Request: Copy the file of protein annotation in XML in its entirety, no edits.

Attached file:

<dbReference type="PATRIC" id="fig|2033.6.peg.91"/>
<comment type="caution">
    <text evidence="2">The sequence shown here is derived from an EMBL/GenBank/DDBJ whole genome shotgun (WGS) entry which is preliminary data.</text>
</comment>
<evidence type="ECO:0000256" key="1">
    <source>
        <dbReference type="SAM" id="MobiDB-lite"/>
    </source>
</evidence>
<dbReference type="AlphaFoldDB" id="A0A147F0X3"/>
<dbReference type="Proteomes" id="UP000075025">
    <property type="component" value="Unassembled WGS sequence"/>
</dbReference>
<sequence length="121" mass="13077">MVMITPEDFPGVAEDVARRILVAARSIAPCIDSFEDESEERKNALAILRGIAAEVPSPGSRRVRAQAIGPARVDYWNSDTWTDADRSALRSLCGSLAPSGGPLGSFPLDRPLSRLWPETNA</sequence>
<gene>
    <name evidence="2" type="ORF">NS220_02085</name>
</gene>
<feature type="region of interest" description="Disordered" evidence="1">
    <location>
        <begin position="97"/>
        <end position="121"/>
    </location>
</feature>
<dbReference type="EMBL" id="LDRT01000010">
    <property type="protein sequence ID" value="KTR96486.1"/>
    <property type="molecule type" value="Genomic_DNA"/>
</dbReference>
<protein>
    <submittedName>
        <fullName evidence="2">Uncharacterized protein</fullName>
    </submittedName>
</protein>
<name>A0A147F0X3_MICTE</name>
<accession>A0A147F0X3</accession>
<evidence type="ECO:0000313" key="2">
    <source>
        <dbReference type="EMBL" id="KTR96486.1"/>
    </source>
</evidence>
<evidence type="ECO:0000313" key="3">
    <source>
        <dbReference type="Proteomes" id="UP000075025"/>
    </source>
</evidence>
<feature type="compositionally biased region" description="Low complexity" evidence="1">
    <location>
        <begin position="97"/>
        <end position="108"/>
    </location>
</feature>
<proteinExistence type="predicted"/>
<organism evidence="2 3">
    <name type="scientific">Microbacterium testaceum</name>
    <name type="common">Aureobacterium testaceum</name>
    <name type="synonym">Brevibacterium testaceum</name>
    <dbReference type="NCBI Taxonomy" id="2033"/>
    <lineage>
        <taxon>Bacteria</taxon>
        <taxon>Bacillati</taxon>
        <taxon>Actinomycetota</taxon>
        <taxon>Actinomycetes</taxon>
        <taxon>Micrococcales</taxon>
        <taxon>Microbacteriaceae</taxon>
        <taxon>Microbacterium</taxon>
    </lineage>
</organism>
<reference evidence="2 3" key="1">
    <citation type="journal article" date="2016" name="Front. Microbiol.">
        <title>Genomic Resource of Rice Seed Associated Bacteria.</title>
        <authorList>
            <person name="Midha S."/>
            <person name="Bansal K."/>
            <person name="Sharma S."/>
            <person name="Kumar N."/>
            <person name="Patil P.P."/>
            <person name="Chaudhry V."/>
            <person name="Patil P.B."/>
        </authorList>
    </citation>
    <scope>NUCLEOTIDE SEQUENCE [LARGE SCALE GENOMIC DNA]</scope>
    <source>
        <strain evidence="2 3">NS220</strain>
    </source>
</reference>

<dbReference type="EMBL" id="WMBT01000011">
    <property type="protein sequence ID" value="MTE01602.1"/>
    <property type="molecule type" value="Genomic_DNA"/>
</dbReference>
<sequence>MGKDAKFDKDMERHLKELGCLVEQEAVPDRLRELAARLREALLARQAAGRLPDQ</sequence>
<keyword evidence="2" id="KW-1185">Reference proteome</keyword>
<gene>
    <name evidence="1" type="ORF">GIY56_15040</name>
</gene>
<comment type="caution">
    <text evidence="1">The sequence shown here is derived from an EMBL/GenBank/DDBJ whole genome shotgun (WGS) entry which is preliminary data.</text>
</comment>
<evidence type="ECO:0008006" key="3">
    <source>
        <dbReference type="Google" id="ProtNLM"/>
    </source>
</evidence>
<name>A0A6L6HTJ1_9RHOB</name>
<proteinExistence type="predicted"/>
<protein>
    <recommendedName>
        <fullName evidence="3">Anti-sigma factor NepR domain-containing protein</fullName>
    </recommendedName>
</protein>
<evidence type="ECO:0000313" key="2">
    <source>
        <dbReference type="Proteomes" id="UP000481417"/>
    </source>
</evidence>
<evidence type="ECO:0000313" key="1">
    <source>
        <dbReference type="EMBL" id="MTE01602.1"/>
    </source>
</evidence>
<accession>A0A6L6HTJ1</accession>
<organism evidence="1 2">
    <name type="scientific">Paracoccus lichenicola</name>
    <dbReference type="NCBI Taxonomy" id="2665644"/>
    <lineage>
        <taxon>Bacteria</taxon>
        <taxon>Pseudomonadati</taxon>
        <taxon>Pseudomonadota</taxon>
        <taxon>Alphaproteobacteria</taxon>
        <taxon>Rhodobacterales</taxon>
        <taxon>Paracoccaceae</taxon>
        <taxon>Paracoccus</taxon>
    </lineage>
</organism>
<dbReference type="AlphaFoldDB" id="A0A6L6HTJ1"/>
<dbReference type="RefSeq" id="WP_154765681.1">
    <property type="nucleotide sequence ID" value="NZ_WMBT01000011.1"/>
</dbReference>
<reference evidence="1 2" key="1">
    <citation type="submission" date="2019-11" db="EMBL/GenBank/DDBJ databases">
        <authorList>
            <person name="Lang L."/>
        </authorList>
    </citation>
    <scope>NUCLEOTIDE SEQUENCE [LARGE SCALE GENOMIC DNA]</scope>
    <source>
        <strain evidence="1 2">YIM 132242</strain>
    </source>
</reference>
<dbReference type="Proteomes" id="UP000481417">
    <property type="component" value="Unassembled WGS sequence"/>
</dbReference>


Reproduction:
<dbReference type="PATRIC" id="fig|2033.6.peg.91"/>
<comment type="caution">
    <text evidence="2">The sequence shown here is derived from an EMBL/GenBank/DDBJ whole genome shotgun (WGS) entry which is preliminary data.</text>
</comment>
<evidence type="ECO:0000256" key="1">
    <source>
        <dbReference type="SAM" id="MobiDB-lite"/>
    </source>
</evidence>
<dbReference type="AlphaFoldDB" id="A0A147F0X3"/>
<dbReference type="Proteomes" id="UP000075025">
    <property type="component" value="Unassembled WGS sequence"/>
</dbReference>
<sequence length="121" mass="13077">MVMITPEDFPGVAEDVARRILVAARSIAPCIDSFEDESEERKNALAILRGIAAEVPSPGSRRVRAQAIGPARVDYWNSDTWTDADRSALRSLCGSLAPSGGPLGSFPLDRPLSRLWPETNA</sequence>
<gene>
    <name evidence="2" type="ORF">NS220_02085</name>
</gene>
<feature type="region of interest" description="Disordered" evidence="1">
    <location>
        <begin position="97"/>
        <end position="121"/>
    </location>
</feature>
<dbReference type="EMBL" id="LDRT01000010">
    <property type="protein sequence ID" value="KTR96486.1"/>
    <property type="molecule type" value="Genomic_DNA"/>
</dbReference>
<protein>
    <submittedName>
        <fullName evidence="2">Uncharacterized protein</fullName>
    </submittedName>
</protein>
<name>A0A147F0X3_MICTE</name>
<accession>A0A147F0X3</accession>
<evidence type="ECO:0000313" key="2">
    <source>
        <dbReference type="EMBL" id="KTR96486.1"/>
    </source>
</evidence>
<evidence type="ECO:0000313" key="3">
    <source>
        <dbReference type="Proteomes" id="UP000075025"/>
    </source>
</evidence>
<feature type="compositionally biased region" description="Low complexity" evidence="1">
    <location>
        <begin position="97"/>
        <end position="108"/>
    </location>
</feature>
<proteinExistence type="predicted"/>
<organism evidence="2 3">
    <name type="scientific">Microbacterium testaceum</name>
    <name type="common">Aureobacterium testaceum</name>
    <name type="synonym">Brevibacterium testaceum</name>
    <dbReference type="NCBI Taxonomy" id="2033"/>
    <lineage>
        <taxon>Bacteria</taxon>
        <taxon>Bacillati</taxon>
        <taxon>Actinomycetota</taxon>
        <taxon>Actinomycetes</taxon>
        <taxon>Micrococcales</taxon>
        <taxon>Microbacteriaceae</taxon>
        <taxon>Microbacterium</taxon>
    </lineage>
</organism>
<reference evidence="2 3" key="1">
    <citation type="journal article" date="2016" name="Front. Microbiol.">
        <title>Genomic Resource of Rice Seed Associated Bacteria.</title>
        <authorList>
            <person name="Midha S."/>
            <person name="Bansal K."/>
            <person name="Sharma S."/>
            <person name="Kumar N."/>
            <person name="Patil P.P."/>
            <person name="Chaudhry V."/>
            <person name="Patil P.B."/>
        </authorList>
    </citation>
    <scope>NUCLEOTIDE SEQUENCE [LARGE SCALE GENOMIC DNA]</scope>
    <source>
        <strain evidence="2 3">NS220</strain>
    </source>
</reference>

<dbReference type="EMBL" id="WMBT01000011">
    <property type="protein sequence ID" value="MTE01602.1"/>
    <property type="molecule type" value="Genomic_DNA"/>
</dbReference>
<sequence>MGKDAKFDKDMERHLKELGCLVEQEAVPDRLRELAARLREALLARQAAGRLPDQ</sequence>
<keyword evidence="2" id="KW-1185">Reference proteome</keyword>
<gene>
    <name evidence="1" type="ORF">GIY56_15040</name>
</gene>
<comment type="caution">
    <text evidence="1">The sequence shown here is derived from an EMBL/GenBank/DDBJ whole genome shotgun (WGS) entry which is preliminary data.</text>
</comment>
<evidence type="ECO:0008006" key="3">
    <source>
        <dbReference type="Google" id="ProtNLM"/>
    </source>
</evidence>
<name>A0A6L6HTJ1_9RHOB</name>
<proteinExistence type="predicted"/>
<protein>
    <recommendedName>
        <fullName evidence="3">Anti-sigma factor NepR domain-containing protein</fullName>
    </recommendedName>
</protein>
<evidence type="ECO:0000313" key="2">
    <source>
        <dbReference type="Proteomes" id="UP000481417"/>
    </source>
</evidence>
<evidence type="ECO:0000313" key="1">
    <source>
        <dbReference type="EMBL" id="MTE01602.1"/>
    </source>
</evidence>
<accession>A0A6L6HTJ1</accession>
<organism evidence="1 2">
    <name type="scientific">Paracoccus lichenicola</name>
    <dbReference type="NCBI Taxonomy" id="2665644"/>
    <lineage>
        <taxon>Bacteria</taxon>
        <taxon>Pseudomonadati</taxon>
        <taxon>Pseudomonadota</taxon>
        <taxon>Alphaproteobacteria</taxon>
        <taxon>Rhodobacterales</taxon>
        <taxon>Paracoccaceae</taxon>
        <taxon>Paracoccus</taxon>
    </lineage>
</organism>
<dbReference type="AlphaFoldDB" id="A0A6L6HTJ1"/>
<dbReference type="RefSeq" id="WP_154765681.1">
    <property type="nucleotide sequence ID" value="NZ_WMBT01000011.1"/>
</dbReference>
<reference evidence="1 2" key="1">
    <citation type="submission" date="2019-11" db="EMBL/GenBank/DDBJ databases">
        <authorList>
            <person name="Lang L."/>
        </authorList>
    </citation>
    <scope>NUCLEOTIDE SEQUENCE [LARGE SCALE GENOMIC DNA]</scope>
    <source>
        <strain evidence="1 2">YIM 132242</strain>
    </source>
</reference>
<dbReference type="Proteomes" id="UP000481417">
    <property type="component" value="Unassembled WGS sequence"/>
</dbReference>